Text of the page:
Canadian Arctic mandatory mitigation measures

2021-06-25T20:04:36+00:00 June 25th, 2021|Safety|

The Transportation Safety Board of Canada (TSB) is to issue a recommendation for the development and implementation of mandatory mitigation measures to ensure the safety of passenger vessels in the Canadian Arctic, and to protect the vulnerable Arctic environment.

This follows its investigation into the 2018 grounding of the passenger vessel ’Akademik Ioffe’, which determined that there are unique risks associated with operating in the Canadian Arctic.

On 24th August 2018 ‘Akademik Ioffe’, with 102 passengers and 61 crew and expedition members on board, ran aground near the Astronomical Society Islands, 78 nautical miles north-northwest of Kugaaruk, Nunavut.

Multiple search and rescue units from both the Canadian Armed Forces and Canadian Coast Guard went to the vessel’s assistance.

The vessel refloated on the incoming tide later the same day, and passengers were evacuated and transferred to another passenger vessel the following day.

She sustained serious damage to her hull due to the grounding – two ballast water tanks and two fuel oil bunker tanks were breached and took on water.

About 81 litres of fuel oil was released into the environment. No injuries were reported.

The TSB’s investigation determined that the ’Akademik Ioffe’ was sailing through narrows in a remote area of the Canadian Arctic where none of the vessel crew had ever sailed before, and which was not surveyed to modern hydrographic standards.

Since the navigation charts did not show any shoals or other navigational hazards, the bridge team considered the narrows safe; and despite a note to mariners indicating that the information used to establish water depths was of a reconnaissance nature, they did not implement any additional precautions or add extra personnel to the watch.

Consequently, with the officer of the watch multi-tasking, and the helmsman busy steering the vessel, the steady decrease of the under-keel water depth went unnoticed for more than four minutes, as the echo sounders’ low water depth alarms had been switched off.

The investigation also found that passenger safety operations did not meet some of the SOLAS Convention requirements.

For example, safety briefings were carried out more than 12 hours following the vessel’s departure, while the requirements state that newly-embarked passengers must undergo safety briefings and musters before or immediately upon vessel departure.

In addition, expedition staff were informally tasked to co-ordinate passenger safety during the voyage, and provided the safety briefing to passengers on behalf of the vessel’s crew.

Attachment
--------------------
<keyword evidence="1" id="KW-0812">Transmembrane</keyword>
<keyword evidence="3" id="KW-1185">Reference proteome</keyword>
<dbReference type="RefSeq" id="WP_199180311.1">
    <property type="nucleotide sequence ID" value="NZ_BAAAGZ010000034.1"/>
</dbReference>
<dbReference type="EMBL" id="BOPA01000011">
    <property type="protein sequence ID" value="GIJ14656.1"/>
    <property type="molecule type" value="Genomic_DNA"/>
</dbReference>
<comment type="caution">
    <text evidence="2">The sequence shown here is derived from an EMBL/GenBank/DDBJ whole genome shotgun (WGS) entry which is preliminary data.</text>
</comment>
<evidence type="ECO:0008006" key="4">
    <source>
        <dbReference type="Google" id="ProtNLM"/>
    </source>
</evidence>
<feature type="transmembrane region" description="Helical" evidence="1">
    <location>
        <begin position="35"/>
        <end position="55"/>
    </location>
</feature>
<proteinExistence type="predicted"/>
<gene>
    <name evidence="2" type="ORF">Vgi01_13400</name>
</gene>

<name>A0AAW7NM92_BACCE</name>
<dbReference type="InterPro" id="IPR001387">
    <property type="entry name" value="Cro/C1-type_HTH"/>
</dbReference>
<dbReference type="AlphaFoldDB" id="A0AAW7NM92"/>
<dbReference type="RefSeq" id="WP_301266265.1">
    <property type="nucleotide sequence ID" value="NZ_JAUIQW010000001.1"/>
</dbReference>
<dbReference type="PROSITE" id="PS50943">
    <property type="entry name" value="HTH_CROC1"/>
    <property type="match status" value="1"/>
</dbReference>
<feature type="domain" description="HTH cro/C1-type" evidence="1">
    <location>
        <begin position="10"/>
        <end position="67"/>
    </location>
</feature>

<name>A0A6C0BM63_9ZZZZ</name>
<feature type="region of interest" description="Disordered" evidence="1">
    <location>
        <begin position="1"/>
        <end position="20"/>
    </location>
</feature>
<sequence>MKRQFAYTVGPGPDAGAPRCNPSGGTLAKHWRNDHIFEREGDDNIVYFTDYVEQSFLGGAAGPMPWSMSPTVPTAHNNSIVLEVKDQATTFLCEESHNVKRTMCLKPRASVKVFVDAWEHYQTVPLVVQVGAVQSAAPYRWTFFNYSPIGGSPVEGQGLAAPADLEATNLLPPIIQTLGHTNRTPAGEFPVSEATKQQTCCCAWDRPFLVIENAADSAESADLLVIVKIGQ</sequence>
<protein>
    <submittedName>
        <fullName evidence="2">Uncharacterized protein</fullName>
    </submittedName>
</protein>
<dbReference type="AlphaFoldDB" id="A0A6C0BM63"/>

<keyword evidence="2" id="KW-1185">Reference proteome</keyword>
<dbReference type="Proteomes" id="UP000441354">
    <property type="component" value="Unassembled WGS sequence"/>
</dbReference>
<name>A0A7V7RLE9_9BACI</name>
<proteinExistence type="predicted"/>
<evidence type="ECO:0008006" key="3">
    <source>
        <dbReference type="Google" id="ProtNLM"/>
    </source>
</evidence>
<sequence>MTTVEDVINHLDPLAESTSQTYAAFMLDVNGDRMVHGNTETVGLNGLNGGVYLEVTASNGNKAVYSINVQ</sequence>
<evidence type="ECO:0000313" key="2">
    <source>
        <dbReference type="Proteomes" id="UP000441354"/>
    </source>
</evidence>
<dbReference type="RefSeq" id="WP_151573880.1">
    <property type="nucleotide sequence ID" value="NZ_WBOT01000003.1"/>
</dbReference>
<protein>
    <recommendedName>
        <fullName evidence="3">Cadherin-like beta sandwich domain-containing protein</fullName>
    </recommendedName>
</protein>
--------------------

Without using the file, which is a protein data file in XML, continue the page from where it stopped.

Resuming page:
SOLAS  also requires that passenger vessels, such as the ’Akademik Ioffe’, to have in place a decision support system (DSS) to manage all foreseeable emergency situations that may occur on board.

TSB determined that the DSS on board ‘Akademik Ioffe’ did not include emergency procedures for the vessel touching bottom or running aground.

Since 1996, there have been three groundings of passenger vessels and one of a chartered yacht in the Canadian Arctic. TSB’s investigations found that deficiencies in voyage planning or execution were significant contributing factors.

This investigation report also said that operating in the Canadian Arctic poses unique risks, as passenger vessels are often navigating in areas that are not charted to modern standards in a harsh climate, with limited local search and rescue resources.

Given these risks, it is critical that operators of passenger-carrying vessels operating in the Canadian Arctic adopt additional mitigation strategies to address them.

Transport Canada and Fisheries and Oceans Canada, combined, have the regulatory mandate to implement various risk mitigation measures to reduce the likelihood and consequences of a passenger vessel running aground in Arctic waters.

Therefore, until the coastal waters surrounding the Canadian Arctic Archipelago are adequately charted, and if alternate mitigation measures are not put in place, there is a persistent risk that vessels could make contact with the seabed, putting passengers, crew and the environment at risk.

As a result, the TSB recommended that the Department of Transport, in collaboration with the Department of Fisheries and Oceans, develops and implements mandatory risk mitigation measures for all passenger vessels operating in Canadian Arctic coastal waters, it said in its report into the grounding.